NASA to Hold Media Telecon to Discuss Upcoming Satellite Missions
O/OREOS logo Image credit: NASA MOFFETT FIELD, Calif. -- NASA will hold a media teleconference at 10:30 a.m. PST on Tuesday, Nov. 9, 2010 to discuss the Organism/Organic Exposure to Orbital Stresses, O/OREOS and Fast, Affordable, Science and Technology Satellite, or FASTSAT -- scheduled to launch Nov. 19, 2010 on a Minotaur IV launch vehicle from the Alaska Aerospace Corporation’s Kodiak Launch Complex on Kodiak Island, Alaska.
A computer-generated image of the O/OREOS nanosatellite. Image Credit: NASA Ames. Click image for full-resolution.
Introduction NASA’s Organism/Organic Exposure to Orbital Stresses, or O/OREOS, nanosatellite is about the size of a loaf of bread, weighs approximately 12 pounds and has two experiments that will activate once it reaches low Earth orbit, more than 400 miles above Earth. The O/OREOS nanosatellite is a secondary payload on a multi-spacecraft mission that will launch into orbit on a United States Air Force Minotaur IV rocket from the Alaska Aerospace Corporation’s Kodiak Launch Complex on Kodiak Island, Alaska. The mission is named STP-S26, after the twenty-sixth small launch vehicle mission of the Department of Defense Space Test Program managed by the Space Development and Test Wing, a unit of the Air Force Space and Missile Systems Center, that is operated out of Kirtland Air Force Base, N.M.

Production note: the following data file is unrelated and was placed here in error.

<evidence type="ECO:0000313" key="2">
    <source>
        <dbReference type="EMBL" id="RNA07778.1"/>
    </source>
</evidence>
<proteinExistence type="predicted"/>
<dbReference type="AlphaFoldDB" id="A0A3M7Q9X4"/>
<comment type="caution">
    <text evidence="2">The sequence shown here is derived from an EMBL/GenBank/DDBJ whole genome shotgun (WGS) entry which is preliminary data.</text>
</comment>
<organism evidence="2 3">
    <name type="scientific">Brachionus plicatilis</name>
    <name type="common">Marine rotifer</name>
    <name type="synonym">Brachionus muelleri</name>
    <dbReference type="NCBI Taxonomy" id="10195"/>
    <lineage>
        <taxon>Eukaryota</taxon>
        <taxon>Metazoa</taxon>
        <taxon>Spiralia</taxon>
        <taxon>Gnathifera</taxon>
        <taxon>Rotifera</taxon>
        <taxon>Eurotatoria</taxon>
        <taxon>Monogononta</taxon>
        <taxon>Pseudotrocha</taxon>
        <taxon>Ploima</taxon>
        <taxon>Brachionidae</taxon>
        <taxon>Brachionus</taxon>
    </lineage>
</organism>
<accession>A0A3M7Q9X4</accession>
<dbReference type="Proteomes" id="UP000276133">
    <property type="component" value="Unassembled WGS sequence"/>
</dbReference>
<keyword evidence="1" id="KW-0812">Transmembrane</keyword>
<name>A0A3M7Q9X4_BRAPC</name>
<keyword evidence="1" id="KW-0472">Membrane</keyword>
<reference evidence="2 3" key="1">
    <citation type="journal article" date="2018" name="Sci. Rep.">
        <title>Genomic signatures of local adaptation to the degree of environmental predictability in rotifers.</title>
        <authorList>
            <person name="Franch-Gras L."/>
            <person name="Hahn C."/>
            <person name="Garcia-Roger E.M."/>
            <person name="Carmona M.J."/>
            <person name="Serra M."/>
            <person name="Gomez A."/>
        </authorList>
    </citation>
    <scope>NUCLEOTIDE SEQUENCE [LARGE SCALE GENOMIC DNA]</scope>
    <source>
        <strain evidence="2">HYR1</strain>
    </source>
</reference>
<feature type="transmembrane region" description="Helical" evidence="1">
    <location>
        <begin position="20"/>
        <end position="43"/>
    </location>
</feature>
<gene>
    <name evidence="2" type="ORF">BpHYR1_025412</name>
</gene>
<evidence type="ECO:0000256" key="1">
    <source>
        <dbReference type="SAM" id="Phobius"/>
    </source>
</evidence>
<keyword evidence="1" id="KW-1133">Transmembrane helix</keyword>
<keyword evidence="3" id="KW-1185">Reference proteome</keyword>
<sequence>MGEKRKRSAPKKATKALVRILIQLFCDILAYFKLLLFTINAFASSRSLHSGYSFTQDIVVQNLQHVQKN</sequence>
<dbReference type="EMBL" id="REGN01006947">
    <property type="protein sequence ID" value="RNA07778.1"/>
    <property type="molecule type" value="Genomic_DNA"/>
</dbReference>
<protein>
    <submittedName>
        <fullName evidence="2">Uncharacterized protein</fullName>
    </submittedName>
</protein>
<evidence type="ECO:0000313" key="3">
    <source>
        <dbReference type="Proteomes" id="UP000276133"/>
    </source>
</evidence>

The Small Spacecraft Division at Ames manages the O/OREOS payload and will provide mission operations from the mission control center at Ames with the professional support of staff and students from Santa Clara University, Santa Clara, Calif.
Mission Overview The overall goal of the O/OREOS mission is to demonstrate capability to conduct low-cost science experiments on autonomous nanosatellites in space in support of the Astrobiology Small Payloads program under the Planetary Science Division of the Science Mission Directorate at NASA’s Headquarters. Scientists will apply the knowledge they gain from O/OREOS to plan future experiments in the space environment to study how exposure to space changes organic molecules and biology. These experiments will help answer Astrobiology’s fundamental questions on the origin, evolution, and distribution of life in the universe.
Pascale Ehrenfreund, project scientist, Space Policy Institute at George Washington University
David Squires, project manager, Ames
John Hines, O/OREOS technical advisor, Ames
Antonio Ricco, instrument scientist, Ames
The O/OREOS science team includes Rocco Mancinelli of the Bay Area Environmental Research Institute, Sonoma, Calif., and Richard Quinn of the SETI Institute, Mountain View, Calif.; Andrew Mattioda and Orlando Santos, Ames; and Wayne Nicholson, University of Florida, Gainesville, Fl.
Support scientists include Nathan Bramall, Katie Bryson, Julie Chittenden and Amanda Cook at Ames.